One day, for no apparent reason, my adolescent puppy would run away just when I touched the bag in the closet where the nail clipper is kept. When she was a puppy she let me clip her nails and I made sure that she was always rewarded. She never had an accident with the clipper, never any pain associated with the nail clipping that was apparent, but all of a sudden, she decided she hated the nail clipper. So much for puppy training.
After watching Laura’s webinar I told myself that I should be able to handle this dammit. First, I would go to the closet, open it and not take out the clipper, then reward her. That took no time whatsoever. Then I started taking the nail clipper out completely out of context. I would slowly move, allow her to look at the clipper and then reward her, paying attention to the fact that I presented the nail clipper FIRST and then the treat. I did not want to “lure” her with a treat to “let me” touch her with the clipper because, as we have learned in the past the treat becomes a predictor for a nail clipper appearing and thus gets devalued really fast.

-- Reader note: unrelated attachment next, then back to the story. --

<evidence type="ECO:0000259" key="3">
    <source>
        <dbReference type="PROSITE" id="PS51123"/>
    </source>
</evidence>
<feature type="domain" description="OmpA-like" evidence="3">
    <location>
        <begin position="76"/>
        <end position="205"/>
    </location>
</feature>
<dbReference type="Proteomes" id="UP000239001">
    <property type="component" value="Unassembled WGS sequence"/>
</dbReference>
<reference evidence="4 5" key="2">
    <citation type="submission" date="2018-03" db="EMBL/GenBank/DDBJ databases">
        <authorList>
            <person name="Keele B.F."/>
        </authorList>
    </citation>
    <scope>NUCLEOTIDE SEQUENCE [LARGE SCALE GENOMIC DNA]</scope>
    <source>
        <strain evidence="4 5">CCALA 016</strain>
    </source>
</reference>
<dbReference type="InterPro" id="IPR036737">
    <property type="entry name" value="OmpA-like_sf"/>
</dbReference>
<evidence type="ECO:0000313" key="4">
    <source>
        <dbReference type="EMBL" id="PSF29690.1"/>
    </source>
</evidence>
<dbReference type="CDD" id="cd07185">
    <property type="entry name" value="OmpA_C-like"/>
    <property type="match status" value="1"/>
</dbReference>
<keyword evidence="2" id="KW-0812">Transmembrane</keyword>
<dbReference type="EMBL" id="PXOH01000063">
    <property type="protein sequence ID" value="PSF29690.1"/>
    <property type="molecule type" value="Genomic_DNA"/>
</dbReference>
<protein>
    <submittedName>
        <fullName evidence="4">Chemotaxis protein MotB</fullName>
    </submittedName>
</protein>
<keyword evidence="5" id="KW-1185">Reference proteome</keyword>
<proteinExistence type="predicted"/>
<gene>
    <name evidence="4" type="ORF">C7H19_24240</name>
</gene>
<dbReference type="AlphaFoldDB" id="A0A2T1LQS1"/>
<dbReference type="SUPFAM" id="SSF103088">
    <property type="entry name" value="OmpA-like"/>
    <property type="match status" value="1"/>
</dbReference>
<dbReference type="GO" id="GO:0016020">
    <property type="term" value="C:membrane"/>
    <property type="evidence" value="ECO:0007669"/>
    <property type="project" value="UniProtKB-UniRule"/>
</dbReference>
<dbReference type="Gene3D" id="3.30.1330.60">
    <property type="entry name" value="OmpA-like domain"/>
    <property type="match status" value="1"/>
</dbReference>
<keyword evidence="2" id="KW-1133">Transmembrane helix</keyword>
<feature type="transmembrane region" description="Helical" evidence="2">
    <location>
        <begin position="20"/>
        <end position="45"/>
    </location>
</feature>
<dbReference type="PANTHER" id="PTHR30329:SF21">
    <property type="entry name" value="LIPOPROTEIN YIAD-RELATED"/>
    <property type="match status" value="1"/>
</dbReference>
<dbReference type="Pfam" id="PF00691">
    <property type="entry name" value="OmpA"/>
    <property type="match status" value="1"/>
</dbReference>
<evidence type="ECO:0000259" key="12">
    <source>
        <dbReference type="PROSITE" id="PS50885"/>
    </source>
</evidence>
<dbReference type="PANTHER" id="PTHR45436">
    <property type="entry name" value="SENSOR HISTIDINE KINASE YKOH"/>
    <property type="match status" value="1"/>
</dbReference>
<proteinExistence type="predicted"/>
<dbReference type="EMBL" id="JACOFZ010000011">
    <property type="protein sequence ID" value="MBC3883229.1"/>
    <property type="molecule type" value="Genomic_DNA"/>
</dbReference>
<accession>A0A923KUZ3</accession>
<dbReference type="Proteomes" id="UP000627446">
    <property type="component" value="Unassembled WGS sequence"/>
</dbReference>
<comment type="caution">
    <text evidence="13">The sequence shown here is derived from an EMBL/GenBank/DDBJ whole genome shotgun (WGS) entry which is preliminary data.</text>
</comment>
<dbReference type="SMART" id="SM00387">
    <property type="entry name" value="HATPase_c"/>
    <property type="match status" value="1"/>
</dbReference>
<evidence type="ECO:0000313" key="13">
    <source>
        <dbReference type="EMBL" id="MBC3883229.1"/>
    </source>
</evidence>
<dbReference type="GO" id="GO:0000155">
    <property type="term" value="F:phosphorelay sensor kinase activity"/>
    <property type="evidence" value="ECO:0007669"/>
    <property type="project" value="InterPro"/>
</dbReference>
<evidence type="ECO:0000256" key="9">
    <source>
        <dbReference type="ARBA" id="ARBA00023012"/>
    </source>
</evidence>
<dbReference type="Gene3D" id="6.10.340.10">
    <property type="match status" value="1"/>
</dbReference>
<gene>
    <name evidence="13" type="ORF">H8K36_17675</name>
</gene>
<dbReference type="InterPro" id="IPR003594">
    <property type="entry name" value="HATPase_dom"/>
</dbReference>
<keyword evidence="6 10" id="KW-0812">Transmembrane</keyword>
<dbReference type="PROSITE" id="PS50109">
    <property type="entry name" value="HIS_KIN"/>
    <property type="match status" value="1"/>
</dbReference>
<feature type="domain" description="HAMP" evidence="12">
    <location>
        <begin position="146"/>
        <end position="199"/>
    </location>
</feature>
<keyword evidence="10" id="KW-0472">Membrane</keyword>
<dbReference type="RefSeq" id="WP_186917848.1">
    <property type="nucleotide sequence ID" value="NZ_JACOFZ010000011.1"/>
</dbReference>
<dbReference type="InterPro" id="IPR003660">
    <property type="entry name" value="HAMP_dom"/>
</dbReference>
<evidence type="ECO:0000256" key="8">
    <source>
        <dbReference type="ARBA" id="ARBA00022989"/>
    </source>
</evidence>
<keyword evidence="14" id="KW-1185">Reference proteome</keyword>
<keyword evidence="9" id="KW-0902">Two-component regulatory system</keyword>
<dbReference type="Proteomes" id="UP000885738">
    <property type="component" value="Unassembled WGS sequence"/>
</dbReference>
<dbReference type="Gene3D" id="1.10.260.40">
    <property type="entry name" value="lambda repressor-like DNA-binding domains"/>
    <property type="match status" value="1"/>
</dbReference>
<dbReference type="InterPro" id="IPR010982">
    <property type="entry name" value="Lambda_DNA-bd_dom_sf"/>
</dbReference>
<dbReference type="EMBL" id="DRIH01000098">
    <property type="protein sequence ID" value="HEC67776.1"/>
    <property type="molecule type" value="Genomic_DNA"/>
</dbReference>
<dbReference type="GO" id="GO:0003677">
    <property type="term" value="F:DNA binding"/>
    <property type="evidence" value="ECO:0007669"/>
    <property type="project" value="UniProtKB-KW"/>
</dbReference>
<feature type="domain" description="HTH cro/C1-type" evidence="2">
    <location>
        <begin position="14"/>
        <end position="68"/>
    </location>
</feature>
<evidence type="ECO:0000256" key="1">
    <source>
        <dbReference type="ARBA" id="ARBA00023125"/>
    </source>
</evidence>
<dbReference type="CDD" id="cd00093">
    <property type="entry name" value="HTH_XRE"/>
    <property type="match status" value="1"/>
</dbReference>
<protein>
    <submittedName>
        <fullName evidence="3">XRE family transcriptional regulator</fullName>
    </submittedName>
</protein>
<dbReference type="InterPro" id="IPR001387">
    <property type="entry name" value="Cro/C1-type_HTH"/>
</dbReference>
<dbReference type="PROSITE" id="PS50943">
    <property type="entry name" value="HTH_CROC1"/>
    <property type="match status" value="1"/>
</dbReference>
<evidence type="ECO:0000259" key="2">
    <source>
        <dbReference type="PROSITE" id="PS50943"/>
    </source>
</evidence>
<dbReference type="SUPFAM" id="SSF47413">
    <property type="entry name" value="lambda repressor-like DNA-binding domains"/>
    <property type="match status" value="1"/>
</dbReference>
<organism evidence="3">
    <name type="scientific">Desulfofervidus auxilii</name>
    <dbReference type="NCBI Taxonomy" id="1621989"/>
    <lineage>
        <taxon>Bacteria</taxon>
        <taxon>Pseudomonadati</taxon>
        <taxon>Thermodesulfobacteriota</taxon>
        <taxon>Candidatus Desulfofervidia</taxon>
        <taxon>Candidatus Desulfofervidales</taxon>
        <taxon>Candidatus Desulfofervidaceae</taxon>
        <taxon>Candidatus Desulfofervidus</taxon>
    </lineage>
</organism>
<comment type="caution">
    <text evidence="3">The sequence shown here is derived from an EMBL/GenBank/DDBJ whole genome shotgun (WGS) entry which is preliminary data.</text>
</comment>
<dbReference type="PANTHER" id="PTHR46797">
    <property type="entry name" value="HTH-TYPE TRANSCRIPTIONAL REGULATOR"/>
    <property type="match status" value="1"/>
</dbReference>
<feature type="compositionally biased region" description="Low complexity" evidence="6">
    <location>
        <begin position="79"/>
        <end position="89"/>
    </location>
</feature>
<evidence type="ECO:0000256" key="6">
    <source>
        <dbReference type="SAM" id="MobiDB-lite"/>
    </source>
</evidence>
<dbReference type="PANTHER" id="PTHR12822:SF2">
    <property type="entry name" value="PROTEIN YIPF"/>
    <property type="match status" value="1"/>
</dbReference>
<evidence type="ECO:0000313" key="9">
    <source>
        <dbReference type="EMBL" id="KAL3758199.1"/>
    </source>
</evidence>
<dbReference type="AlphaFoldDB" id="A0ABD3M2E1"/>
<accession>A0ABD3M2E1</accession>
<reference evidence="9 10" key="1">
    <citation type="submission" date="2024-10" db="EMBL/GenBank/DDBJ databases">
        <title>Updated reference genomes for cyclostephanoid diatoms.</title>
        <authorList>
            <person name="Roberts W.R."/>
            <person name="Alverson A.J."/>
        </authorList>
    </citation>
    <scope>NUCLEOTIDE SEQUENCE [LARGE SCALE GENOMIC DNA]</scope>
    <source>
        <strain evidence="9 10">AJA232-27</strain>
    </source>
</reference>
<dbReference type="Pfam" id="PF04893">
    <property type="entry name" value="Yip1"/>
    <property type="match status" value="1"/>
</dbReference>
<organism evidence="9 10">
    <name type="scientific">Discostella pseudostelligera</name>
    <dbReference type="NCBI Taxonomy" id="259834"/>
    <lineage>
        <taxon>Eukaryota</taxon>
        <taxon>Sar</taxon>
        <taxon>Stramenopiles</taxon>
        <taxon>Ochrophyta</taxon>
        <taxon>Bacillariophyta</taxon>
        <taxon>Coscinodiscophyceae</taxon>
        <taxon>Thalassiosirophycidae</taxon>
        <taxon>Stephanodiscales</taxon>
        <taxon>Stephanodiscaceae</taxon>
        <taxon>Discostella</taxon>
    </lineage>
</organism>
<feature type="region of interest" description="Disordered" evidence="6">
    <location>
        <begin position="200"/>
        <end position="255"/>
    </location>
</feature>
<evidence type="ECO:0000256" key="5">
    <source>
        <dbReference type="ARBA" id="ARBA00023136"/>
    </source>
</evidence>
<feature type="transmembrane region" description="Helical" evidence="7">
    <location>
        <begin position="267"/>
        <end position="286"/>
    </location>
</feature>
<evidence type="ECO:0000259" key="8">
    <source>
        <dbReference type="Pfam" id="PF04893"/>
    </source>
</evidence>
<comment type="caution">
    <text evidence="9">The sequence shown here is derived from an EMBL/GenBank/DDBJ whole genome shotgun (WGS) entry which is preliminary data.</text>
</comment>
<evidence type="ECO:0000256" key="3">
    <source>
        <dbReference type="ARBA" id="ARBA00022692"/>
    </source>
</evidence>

After very few repetitions she was comfortable enough to settle down and allow me to touch her feet briefly with the nail clipper. However, I would not hold her paw and would allow her to withdraw the paw when she felt ambiguous. I would WAIT her out until she was ready to present the paw again. And here I think is the key point: to show her that the nail clipper might look scary but does no harm, I would touch her flank with the clipper and reward. Then touch another part of her body and then go back to the paw. I see this as an equivalent to the ping-pong of making it harder and easier intermittently. All of my movements were slow and I stayed calm. I did not put time pressure on her or myself! Time and space = reassurance for both of us.